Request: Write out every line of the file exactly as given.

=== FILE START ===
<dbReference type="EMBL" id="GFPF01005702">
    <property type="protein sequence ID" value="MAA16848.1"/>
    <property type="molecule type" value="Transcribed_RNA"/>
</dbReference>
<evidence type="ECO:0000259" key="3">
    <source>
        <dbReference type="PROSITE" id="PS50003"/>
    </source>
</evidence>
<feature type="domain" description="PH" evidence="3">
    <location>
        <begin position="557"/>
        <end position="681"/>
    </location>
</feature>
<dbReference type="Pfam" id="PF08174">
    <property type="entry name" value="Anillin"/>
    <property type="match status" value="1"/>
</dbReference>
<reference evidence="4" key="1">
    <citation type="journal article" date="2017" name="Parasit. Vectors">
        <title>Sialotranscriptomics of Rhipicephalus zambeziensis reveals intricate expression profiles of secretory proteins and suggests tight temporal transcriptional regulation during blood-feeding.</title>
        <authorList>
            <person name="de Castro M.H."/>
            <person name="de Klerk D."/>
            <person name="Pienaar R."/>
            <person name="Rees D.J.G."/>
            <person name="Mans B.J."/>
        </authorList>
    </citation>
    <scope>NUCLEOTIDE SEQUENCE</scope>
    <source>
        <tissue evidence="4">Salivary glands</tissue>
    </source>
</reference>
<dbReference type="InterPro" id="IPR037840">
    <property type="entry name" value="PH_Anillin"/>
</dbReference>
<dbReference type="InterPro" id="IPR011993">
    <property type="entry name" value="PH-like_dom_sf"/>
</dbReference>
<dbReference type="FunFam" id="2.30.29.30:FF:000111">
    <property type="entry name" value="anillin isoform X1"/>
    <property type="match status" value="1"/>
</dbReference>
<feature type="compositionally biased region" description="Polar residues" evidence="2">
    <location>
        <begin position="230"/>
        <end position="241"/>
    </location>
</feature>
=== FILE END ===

<dbReference type="EMBL" id="GFPF01005702">
    <property type="protein sequence ID" value="MAA16848.1"/>
    <property type="molecule type" value="Transcribed_RNA"/>
</dbReference>
<evidence type="ECO:0000259" key="3">
    <source>
        <dbReference type="PROSITE" id="PS50003"/>
    </source>
</evidence>
<feature type="domain" description="PH" evidence="3">
    <location>
        <begin position="557"/>
        <end position="681"/>
    </location>
</feature>
<dbReference type="Pfam" id="PF08174">
    <property type="entry name" value="Anillin"/>
    <property type="match status" value="1"/>
</dbReference>
<reference evidence="4" key="1">
    <citation type="journal article" date="2017" name="Parasit. Vectors">
        <title>Sialotranscriptomics of Rhipicephalus zambeziensis reveals intricate expression profiles of secretory proteins and suggests tight temporal transcriptional regulation during blood-feeding.</title>
        <authorList>
            <person name="de Castro M.H."/>
            <person name="de Klerk D."/>
            <person name="Pienaar R."/>
            <person name="Rees D.J.G."/>
            <person name="Mans B.J."/>
        </authorList>
    </citation>
    <scope>NUCLEOTIDE SEQUENCE</scope>
    <source>
        <tissue evidence="4">Salivary glands</tissue>
    </source>
</reference>
<dbReference type="InterPro" id="IPR037840">
    <property type="entry name" value="PH_Anillin"/>
</dbReference>
<dbReference type="InterPro" id="IPR011993">
    <property type="entry name" value="PH-like_dom_sf"/>
</dbReference>
<dbReference type="FunFam" id="2.30.29.30:FF:000111">
    <property type="entry name" value="anillin isoform X1"/>
    <property type="match status" value="1"/>
</dbReference>
<feature type="compositionally biased region" description="Polar residues" evidence="2">
    <location>
        <begin position="230"/>
        <end position="241"/>
    </location>
</feature>